Newswise — Hybrid cars and all-electric vehicles may ease consumers’ concerns about contributing to pollution and climate change, but they substitute a new source of worry: range anxiety. This modern misgiving stems from the batteries that power these vehicles, which can’t yet hold very much charge. The all-electric Nissan Leaf, for example, can go only about 100 miles before its battery needs to be recharged, a process which typically takes about 8 hours. Even though most people drive less than 30 miles per day and can easily recharge their cars in their garages at night, there’s still the fear of taking a long drive and running out of battery power on the road, far from home and other charging stations.
At KAIST, South Korea’s premier technology university, researchers are working on a futuristic solution to this problem: gear embedded in roadways that can recharge cars as they drive along. Recent advances in wireless power transmission allow for the efficient transfer of power from embedded power lines to receivers mounted on the underside of vehicles. Charging an electric car as it rumbles down the highway wouldn’t just put an end to range anxiety, it would also allow carmakers to reduce the size and weight of the battery within the vehicle.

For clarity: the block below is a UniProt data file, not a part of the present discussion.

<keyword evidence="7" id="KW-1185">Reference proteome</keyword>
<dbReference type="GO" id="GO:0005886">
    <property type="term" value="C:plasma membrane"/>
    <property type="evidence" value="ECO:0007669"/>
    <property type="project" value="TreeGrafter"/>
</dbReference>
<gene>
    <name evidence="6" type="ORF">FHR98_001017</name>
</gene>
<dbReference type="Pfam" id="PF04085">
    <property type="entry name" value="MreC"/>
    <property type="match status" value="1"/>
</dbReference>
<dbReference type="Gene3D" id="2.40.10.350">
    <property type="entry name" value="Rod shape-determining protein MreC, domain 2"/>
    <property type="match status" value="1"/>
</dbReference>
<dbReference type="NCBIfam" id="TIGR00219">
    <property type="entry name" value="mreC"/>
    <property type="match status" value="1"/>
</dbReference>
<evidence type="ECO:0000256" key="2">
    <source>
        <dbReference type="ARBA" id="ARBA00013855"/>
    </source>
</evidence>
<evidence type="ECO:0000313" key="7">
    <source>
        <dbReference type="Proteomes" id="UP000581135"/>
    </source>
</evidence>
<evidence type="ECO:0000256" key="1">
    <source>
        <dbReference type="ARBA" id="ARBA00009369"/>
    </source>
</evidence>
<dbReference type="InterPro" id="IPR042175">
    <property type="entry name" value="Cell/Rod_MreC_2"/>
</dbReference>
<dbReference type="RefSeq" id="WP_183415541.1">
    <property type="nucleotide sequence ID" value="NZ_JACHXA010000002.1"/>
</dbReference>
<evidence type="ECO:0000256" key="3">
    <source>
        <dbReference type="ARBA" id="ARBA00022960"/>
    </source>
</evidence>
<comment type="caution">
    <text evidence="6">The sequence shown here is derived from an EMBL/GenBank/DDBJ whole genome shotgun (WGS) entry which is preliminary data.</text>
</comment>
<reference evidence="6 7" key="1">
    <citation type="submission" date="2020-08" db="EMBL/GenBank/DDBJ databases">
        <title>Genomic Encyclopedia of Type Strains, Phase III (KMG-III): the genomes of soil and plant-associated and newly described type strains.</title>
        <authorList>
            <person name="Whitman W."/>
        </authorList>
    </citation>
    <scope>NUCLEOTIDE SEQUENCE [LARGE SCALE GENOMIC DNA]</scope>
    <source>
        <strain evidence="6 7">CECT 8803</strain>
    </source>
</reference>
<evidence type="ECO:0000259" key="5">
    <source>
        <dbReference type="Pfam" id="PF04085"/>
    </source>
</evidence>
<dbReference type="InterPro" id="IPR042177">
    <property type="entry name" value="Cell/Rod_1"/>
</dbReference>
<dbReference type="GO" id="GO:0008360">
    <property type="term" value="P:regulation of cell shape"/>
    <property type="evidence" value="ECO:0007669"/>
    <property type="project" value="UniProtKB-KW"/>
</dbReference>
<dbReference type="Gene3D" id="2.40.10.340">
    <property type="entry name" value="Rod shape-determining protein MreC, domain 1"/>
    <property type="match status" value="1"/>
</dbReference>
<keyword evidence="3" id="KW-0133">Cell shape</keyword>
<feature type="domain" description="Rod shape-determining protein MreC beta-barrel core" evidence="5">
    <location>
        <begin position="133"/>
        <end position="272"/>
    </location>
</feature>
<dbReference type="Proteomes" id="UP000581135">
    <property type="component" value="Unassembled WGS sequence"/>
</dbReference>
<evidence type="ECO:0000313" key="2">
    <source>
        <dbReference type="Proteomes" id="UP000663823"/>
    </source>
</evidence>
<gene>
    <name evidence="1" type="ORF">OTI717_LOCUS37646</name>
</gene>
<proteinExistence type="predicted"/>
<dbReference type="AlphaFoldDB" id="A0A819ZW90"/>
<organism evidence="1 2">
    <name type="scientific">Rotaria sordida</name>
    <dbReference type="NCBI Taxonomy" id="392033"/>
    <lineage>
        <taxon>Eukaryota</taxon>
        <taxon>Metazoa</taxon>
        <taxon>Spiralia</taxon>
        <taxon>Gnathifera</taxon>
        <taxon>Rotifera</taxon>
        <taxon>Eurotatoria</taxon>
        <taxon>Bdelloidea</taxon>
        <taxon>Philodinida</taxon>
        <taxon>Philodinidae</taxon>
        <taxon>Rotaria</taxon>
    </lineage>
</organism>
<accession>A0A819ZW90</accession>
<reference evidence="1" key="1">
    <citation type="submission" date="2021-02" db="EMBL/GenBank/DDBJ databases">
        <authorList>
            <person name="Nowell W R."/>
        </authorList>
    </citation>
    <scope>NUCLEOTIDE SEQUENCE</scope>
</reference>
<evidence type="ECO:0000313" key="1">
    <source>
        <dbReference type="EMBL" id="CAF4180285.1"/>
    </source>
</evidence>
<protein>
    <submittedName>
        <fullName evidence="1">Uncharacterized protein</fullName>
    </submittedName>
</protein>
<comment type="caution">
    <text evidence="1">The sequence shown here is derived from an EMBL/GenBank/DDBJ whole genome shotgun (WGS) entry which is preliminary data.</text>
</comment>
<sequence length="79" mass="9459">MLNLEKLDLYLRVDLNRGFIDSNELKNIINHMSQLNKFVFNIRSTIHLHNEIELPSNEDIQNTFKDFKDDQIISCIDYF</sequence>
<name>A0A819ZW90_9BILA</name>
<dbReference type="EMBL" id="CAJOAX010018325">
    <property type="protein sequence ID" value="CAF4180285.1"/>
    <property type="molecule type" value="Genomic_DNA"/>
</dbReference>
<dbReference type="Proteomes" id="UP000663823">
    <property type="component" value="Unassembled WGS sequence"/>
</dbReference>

KAIST researchers have already demonstrated this technology on an electric tram that makes the rounds at Seoul Grand Park, and are currently working on a series of trams, buses, and tractors that may be used in South Korea’s parks, airports, and seaports. This article explains the technical challenges that researchers still face in commercializing wireless power transmission systems, and describes the breakthroughs that may put drivers on the road to an all-electric future.
Contact: Philip E. Ross, 212-419-7562, [email protected]. For a faxed copy of the article ("Charging Up the Road," by Seungyoung Ahn, Nam Pyo Suh, and Dong-Ho Cho (IEEE Spectrum, April 2013) or to arrange an interview, contact: Nancy T. Hantman, 212-419-7561, [email protected].